You’ve Heard of Trial by Media? Try Trial by Social Media

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The verdict in the Steubenville, Ohio rape case was just handed down: guilty for the two football players who victimized an unconscious 16-year-old girl. Adam Cohen of Time Magazine called it The Case that Social Media Won. There were some unique features: an Instagram’d photo as evidence, subsequent Tweets from bystanders and team members submitted into evidence, a district cover up that was exposed by hacker group Anonymous and LocalLeaks advocates, and a blogger that named names and placed blame in an effort to see justice done.

The verdict itself was no end, and, indeed, it starts a new story. “Justice is done” is too curt for ratings, perhaps. CNN, in a what-were-they-thinking? moment, shifted focus following the verdict over to the former defendants, now guilty and headed for juvenile detention, and spent far too long on their lost potential and how their actions will haunt their days. It was a play for sympathy exactly counter to public sentiment.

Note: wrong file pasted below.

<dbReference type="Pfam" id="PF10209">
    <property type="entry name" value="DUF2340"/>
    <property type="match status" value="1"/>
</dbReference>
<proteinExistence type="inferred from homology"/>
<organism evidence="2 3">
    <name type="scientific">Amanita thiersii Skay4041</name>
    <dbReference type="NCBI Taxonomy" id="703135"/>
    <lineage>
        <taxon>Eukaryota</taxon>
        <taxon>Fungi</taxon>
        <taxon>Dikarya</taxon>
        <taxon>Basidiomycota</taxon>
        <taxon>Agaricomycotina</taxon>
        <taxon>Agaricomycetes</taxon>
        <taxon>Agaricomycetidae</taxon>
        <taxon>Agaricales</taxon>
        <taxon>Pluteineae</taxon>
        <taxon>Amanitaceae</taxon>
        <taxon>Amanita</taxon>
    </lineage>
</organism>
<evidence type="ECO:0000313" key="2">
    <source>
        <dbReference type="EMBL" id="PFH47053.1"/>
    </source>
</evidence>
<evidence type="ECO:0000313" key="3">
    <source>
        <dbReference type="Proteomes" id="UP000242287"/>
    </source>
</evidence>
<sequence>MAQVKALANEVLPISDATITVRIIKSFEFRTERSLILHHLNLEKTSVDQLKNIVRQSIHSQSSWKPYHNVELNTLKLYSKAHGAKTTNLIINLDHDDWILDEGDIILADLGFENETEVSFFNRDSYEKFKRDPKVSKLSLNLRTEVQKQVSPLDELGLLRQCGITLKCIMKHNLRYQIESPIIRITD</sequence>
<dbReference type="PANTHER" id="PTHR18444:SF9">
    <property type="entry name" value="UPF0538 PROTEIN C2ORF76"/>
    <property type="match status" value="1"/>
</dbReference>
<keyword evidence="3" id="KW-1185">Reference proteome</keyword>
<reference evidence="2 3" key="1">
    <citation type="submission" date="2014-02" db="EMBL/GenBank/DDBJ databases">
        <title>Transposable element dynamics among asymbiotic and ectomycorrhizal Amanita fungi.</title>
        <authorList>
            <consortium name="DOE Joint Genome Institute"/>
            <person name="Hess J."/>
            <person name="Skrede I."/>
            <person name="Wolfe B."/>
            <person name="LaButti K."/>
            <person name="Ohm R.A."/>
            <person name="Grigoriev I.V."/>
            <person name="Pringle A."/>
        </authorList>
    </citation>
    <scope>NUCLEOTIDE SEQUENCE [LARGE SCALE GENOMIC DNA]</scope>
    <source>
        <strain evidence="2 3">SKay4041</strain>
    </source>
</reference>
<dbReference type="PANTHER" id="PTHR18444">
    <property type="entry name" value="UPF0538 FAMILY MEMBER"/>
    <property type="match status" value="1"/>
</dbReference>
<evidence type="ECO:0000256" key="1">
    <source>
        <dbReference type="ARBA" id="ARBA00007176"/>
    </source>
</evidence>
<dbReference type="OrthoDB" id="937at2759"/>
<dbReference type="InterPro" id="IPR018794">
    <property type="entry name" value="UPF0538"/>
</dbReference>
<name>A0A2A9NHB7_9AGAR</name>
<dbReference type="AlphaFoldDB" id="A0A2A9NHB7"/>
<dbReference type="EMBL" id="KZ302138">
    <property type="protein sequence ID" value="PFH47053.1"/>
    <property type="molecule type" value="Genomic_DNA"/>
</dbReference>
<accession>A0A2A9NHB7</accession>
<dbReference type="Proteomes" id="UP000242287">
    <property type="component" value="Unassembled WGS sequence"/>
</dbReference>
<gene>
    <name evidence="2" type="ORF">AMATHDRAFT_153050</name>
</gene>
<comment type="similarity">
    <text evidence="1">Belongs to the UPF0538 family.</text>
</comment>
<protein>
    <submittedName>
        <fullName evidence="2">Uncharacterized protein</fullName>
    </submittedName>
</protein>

CNN’s Not the Only One Peddling Sympathy for the Steubenville Rapists

A realtime search of mentions of Candy Crowley’s Twitter handle shows a lot of negative commentary, including comments like:

… and …

This is a sample of what is mostly printable.

There are many lessons in this story, and CNN is learning one now, which is that new trials in social media can happen lightning-quick.

As for me, I can’t help but wonder if the days of eye-witness testimony are behind us, while the days of iPhone-witness testimony are now in full swing.

About Adam Preset

Adam studies social media, leadership, and many other things in Penn's Organizational Dynamics program. He also works as researcher. He can be found on Twitter as @preset.
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